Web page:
In a remote pocket of Nazi-held France, ordinary people risked their lives to rescue many hundreds of strangers, mostly Jewish children. Was this a fluke of history, or something more? Anthropologist Maggie Paxson, certainties shaken by years of studying strife, arrives on the Plateau to explore this phenomenon: What are the traits that make a group choose selflessness?
A quick summary might make Maggie Paxson’s The Plateau sound too earnest to bear ... But something surprising and beautiful happens in these pages. Paxson braids those strands of history, philosophy and reflection into a book that is precious and powerful ... Paxson is a descriptive essayist who can make readers feel the chill of a wintry French gale or the airlessness of a boxcar headed to a German death camp or her own heart breaking as she confronts other examples of human depravity, many involving refugees from around the world who find themselves at the Plateau. She’s evocative without being flowery, philosophical without being weighty. And political? Not overtly ... Some readers might not like the way she meanders from topic to topic, but she never really loses her focus.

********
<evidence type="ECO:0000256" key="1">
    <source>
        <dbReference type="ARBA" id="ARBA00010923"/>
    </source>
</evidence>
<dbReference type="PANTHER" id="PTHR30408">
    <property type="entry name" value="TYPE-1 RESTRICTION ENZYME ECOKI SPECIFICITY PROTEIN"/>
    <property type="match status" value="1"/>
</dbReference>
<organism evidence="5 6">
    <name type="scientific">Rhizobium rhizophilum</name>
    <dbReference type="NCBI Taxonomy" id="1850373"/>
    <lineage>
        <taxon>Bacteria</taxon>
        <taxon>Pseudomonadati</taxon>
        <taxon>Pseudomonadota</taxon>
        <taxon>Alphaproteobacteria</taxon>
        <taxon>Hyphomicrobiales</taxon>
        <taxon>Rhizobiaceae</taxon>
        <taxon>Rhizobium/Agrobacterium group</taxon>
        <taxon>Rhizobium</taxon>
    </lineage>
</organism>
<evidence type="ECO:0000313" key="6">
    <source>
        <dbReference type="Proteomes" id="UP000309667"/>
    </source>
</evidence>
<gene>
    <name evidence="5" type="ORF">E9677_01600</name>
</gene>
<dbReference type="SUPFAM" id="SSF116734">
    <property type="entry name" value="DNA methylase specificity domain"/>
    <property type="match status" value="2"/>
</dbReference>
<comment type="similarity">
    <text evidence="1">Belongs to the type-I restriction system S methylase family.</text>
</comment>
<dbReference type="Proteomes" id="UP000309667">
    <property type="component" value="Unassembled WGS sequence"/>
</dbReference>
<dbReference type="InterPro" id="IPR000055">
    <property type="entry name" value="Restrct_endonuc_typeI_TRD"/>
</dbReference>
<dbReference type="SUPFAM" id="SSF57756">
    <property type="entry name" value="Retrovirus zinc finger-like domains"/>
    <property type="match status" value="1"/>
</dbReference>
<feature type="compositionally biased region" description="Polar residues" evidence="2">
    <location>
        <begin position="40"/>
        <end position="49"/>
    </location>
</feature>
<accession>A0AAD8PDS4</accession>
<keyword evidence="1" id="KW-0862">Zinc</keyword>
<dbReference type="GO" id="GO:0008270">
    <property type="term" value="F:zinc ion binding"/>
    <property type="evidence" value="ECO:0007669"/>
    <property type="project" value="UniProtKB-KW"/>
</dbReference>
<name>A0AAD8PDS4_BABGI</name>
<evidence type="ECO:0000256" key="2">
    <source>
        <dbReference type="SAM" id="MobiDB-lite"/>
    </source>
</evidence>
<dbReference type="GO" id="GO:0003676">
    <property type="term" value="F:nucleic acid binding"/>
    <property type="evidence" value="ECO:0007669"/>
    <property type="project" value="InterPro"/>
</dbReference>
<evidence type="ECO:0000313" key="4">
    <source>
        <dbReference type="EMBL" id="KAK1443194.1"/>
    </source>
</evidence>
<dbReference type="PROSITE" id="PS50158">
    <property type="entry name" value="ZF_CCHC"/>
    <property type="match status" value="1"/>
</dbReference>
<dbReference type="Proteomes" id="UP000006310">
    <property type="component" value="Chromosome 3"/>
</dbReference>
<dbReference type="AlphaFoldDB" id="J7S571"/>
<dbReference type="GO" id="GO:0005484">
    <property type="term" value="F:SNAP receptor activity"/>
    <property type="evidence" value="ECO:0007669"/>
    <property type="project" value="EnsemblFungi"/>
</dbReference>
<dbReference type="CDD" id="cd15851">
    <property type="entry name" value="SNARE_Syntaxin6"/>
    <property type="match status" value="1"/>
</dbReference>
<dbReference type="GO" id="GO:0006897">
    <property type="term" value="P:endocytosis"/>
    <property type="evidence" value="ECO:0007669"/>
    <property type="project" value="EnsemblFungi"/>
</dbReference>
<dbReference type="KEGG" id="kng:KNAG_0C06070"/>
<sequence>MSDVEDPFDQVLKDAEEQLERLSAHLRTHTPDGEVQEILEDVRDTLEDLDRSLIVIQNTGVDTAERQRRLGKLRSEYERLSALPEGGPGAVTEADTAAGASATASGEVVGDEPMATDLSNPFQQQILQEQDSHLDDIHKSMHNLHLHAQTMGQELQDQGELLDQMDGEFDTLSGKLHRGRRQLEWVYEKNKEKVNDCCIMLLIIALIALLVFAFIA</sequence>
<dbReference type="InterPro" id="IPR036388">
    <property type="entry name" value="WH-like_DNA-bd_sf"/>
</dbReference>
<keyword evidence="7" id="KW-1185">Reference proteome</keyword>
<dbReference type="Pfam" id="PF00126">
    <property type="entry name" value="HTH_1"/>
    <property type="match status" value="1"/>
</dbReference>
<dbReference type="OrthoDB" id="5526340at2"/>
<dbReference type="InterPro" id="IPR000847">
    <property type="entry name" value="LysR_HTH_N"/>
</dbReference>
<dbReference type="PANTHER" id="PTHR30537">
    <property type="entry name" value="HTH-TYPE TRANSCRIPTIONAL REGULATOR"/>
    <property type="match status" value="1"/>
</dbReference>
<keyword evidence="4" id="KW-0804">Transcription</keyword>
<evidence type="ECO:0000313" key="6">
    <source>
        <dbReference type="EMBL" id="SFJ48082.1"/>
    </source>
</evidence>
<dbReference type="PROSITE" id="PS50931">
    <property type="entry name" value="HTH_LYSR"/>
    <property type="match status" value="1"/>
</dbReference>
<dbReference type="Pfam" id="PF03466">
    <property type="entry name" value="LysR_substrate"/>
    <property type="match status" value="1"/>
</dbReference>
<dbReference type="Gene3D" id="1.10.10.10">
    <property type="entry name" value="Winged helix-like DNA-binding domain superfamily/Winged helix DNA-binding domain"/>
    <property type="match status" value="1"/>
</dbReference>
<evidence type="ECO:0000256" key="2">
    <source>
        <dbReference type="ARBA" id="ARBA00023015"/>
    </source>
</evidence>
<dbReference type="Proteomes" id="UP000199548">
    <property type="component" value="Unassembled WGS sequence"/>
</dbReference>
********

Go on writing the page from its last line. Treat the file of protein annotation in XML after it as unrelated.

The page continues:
I’m not sure she answers her own question. Perhaps it is unanswerable. But in the process of trying, Paxson introduces us to vivid characters, from the past and present, and uses their stories to probe the deepest recesses of the human condition with candor and true feeling ... Paxson’s search to learn more about Daniel Trocmé drives the book’s narrative with such passion that it sometimes clouds her analysis of what motivated him to sacrifice on behalf of total strangers. Then again, as much as Paxson probes Daniel’s writings and interactions to piece together his life, there remains something indecipherable about his story, and you sense Paxson grieving for him without always knowing why ... she grows so close to some families that she drops all pretense of scholarly objectivity—and those who help them. Her examination of the culture clash that accompanies dislocation and exile is powerfully rendered ... But I never felt that she got to the crux of the matter ... I wish that Paxson had trained her considerable intellect and compassion toward...deeper questions. But perhaps they are, indeed, unanswerable. And in times like ours, perhaps it is enough to elevate these stories as examples and aspirations.